President Obama is expected to enlist the aid of major U.S. corporations in fighting long-term joblessness in an announcement in his State of the Union address Tuesday evening.

Xerox, Lockheed Martin and Procter & Gamble confirmed that they are among large companies participating in a White House pledge to not discriminate against the long-term unemployed when hiring.

The wall street journal reported the pledge Monday morning. It commits corporations to boosting the long-term unemployed by ensuring that they are not unfairly treated in companies' advertising or hiring decisions and improving their efforts to hire those out of work for long periods. The pledge does not appear to include any legally binding provisions.

A spokeswoman for Xerox told the Washington Examiner that "signing this pledge is affirming that long-held principle and demonstrating our support for any and all initiatives that break down the barriers around discrimination."

The White House in recent weeks has drawn attention to the difficulties facing the 3.9 million Americans who have been unsuccessfully looking for work for more than 26 weeks. After the 5-year-old emergency program for unemployment benefits extending after 26 weeks expired in December, the Obama administration and Democrats have pushed to renew it. Democrats on the House Ways and Means Committee estimate that 1.6 million jobless have lost out on benefits so far.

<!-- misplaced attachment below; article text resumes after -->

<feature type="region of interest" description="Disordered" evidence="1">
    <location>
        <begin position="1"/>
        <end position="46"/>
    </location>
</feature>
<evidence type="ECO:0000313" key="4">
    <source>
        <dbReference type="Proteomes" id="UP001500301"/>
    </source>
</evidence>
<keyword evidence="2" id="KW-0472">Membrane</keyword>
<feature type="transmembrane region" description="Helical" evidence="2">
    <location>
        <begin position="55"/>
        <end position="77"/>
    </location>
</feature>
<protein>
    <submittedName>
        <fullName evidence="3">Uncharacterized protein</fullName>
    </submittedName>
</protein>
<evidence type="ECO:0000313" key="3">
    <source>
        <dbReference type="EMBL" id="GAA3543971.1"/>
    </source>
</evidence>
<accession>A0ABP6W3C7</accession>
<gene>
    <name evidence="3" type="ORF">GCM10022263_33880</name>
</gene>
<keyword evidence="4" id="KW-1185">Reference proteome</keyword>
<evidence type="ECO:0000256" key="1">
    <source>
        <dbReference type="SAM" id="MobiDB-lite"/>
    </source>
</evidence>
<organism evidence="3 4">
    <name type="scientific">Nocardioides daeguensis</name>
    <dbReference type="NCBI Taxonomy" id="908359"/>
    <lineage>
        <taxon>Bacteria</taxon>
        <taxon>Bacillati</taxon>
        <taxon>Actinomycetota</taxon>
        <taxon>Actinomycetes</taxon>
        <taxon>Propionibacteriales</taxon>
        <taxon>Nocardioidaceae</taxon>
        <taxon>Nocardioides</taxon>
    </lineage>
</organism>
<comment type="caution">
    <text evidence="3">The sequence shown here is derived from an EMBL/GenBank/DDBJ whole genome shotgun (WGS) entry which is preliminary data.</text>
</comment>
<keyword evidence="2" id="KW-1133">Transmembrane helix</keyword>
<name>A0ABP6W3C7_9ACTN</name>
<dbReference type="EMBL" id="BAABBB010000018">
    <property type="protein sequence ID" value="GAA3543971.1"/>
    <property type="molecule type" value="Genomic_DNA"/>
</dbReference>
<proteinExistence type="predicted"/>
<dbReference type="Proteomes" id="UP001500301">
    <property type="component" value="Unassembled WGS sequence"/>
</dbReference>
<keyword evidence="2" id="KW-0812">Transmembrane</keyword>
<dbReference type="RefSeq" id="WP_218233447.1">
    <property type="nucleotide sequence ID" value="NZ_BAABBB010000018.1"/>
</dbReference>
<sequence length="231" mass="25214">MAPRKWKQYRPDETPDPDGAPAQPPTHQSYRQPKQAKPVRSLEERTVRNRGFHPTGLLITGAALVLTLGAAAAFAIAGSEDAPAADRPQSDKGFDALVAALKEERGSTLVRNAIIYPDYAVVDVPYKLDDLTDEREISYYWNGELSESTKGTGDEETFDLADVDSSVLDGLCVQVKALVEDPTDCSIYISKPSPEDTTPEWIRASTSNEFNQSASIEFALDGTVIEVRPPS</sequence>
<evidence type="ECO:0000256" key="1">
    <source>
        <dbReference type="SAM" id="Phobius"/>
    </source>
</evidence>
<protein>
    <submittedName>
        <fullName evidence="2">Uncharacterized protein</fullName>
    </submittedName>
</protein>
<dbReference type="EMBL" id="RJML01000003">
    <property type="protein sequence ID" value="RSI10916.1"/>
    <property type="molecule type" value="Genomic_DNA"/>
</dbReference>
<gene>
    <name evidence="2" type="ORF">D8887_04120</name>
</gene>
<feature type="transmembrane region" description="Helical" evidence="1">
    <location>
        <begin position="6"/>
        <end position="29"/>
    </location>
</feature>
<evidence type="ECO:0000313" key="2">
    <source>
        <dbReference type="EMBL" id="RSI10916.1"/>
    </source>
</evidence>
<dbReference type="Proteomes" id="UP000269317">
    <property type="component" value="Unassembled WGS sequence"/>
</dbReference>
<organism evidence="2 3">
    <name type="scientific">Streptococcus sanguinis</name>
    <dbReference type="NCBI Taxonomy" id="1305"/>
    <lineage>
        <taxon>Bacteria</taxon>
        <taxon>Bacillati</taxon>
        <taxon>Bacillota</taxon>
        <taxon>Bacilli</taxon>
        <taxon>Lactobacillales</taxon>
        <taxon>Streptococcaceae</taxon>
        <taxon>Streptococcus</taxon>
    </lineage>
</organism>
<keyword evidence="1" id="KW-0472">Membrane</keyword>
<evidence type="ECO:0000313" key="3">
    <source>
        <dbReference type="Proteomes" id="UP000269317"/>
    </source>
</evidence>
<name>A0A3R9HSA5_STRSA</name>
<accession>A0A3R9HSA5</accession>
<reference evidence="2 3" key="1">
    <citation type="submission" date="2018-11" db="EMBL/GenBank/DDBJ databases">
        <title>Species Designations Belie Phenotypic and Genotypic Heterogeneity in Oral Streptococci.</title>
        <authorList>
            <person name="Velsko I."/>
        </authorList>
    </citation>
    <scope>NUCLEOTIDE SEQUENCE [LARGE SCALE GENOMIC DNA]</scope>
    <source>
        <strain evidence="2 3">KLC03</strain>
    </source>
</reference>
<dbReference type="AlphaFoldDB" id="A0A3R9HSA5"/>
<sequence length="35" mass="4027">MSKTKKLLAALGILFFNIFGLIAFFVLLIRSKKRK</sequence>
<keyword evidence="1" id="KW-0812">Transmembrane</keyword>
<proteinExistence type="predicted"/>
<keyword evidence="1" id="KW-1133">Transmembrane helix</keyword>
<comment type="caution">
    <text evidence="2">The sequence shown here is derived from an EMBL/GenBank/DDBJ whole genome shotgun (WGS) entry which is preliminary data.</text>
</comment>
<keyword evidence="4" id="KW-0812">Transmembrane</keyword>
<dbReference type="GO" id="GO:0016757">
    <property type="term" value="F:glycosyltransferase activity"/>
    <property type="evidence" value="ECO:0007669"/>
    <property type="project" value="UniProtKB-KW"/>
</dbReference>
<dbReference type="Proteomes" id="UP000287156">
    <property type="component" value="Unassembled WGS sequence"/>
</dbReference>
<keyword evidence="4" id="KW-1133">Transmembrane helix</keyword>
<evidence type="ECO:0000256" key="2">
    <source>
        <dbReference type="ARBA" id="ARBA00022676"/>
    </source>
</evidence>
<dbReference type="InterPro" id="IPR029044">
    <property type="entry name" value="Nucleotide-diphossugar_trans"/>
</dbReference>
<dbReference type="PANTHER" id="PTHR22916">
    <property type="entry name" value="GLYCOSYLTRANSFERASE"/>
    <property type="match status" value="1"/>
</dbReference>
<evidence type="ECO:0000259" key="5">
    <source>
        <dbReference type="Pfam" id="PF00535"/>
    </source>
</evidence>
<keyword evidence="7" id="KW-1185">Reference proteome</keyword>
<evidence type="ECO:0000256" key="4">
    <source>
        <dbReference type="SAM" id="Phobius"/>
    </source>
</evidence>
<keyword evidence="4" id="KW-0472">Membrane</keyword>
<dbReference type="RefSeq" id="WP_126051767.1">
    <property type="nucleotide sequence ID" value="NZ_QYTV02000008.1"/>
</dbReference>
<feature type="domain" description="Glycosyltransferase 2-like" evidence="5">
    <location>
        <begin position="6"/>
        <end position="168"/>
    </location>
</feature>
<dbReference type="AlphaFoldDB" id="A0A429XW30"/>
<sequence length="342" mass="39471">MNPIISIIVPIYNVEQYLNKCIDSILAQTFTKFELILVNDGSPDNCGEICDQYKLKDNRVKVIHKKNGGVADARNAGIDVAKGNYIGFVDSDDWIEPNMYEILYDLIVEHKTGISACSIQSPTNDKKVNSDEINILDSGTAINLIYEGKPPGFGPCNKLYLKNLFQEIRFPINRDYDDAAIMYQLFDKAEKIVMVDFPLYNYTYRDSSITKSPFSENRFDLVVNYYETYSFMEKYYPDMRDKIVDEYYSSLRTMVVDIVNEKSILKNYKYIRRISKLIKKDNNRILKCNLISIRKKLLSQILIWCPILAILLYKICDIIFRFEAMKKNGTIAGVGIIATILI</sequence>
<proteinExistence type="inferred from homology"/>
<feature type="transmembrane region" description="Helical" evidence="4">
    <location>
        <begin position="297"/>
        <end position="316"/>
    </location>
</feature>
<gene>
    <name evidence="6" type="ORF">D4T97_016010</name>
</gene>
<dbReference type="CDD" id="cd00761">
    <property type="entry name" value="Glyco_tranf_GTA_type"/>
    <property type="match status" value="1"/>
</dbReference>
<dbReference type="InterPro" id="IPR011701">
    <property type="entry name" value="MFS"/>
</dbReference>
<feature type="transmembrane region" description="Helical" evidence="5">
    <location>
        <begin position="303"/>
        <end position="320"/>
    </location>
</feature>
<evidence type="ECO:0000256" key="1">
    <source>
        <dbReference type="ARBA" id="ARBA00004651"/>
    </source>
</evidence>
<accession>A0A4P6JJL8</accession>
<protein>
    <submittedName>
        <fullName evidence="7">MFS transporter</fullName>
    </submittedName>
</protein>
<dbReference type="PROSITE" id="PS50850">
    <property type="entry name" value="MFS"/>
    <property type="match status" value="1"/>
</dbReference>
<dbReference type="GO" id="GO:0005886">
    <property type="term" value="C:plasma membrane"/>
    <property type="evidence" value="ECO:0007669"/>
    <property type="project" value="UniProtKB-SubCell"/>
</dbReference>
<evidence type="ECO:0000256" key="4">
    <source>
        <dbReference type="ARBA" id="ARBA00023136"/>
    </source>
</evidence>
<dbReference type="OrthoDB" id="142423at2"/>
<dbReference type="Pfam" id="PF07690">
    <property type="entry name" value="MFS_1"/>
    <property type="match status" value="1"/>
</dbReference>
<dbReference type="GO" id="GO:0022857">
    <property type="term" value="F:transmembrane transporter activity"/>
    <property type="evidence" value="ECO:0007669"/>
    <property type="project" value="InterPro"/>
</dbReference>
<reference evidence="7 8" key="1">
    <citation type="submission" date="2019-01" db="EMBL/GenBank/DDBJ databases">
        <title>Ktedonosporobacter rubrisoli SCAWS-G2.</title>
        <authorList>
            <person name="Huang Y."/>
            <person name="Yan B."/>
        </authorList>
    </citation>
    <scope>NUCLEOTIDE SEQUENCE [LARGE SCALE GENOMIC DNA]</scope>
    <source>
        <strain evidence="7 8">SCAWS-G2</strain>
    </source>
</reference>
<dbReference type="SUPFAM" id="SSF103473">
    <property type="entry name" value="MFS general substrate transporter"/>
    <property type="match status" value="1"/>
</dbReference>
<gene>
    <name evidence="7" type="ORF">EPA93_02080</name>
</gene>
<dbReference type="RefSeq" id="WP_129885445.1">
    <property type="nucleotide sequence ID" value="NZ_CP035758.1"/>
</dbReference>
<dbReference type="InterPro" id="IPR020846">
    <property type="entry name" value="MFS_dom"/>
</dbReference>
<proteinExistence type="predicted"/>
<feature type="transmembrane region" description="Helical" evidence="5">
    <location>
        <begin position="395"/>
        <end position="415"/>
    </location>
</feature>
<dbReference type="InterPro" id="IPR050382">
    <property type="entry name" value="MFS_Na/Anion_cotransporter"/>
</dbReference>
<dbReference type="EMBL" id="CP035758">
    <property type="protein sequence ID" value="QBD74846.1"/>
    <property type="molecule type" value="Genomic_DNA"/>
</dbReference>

Obama economic adviser Jason Furman noted following January's jobs report that the long-term unemployment rate, at 2.5 percent, is twice as high as it has been when the extended unemployment benefits program was ended in past economic recoveries. That 2.5 percent rate is also disproportionately high given that the overall unemployment rate is 6.7 percent and falling.

Recent studies have shown some evidence of discrimination by employers against the long-term unemployed. A researcher at the Federal Reserve Bank of Boston, for example, sent businesses resumes that featured similar qualifications but different unemployment spells, and found a "strong distaste for applicants with long spells of non-employment."

Nevertheless, the ranks of the long-term unemployed have dropped significantly over the course of the recovery, from nearly 7 million in 2010. As hiring continues to slowly pick up, the long-term unemployment problem is also expected to abate.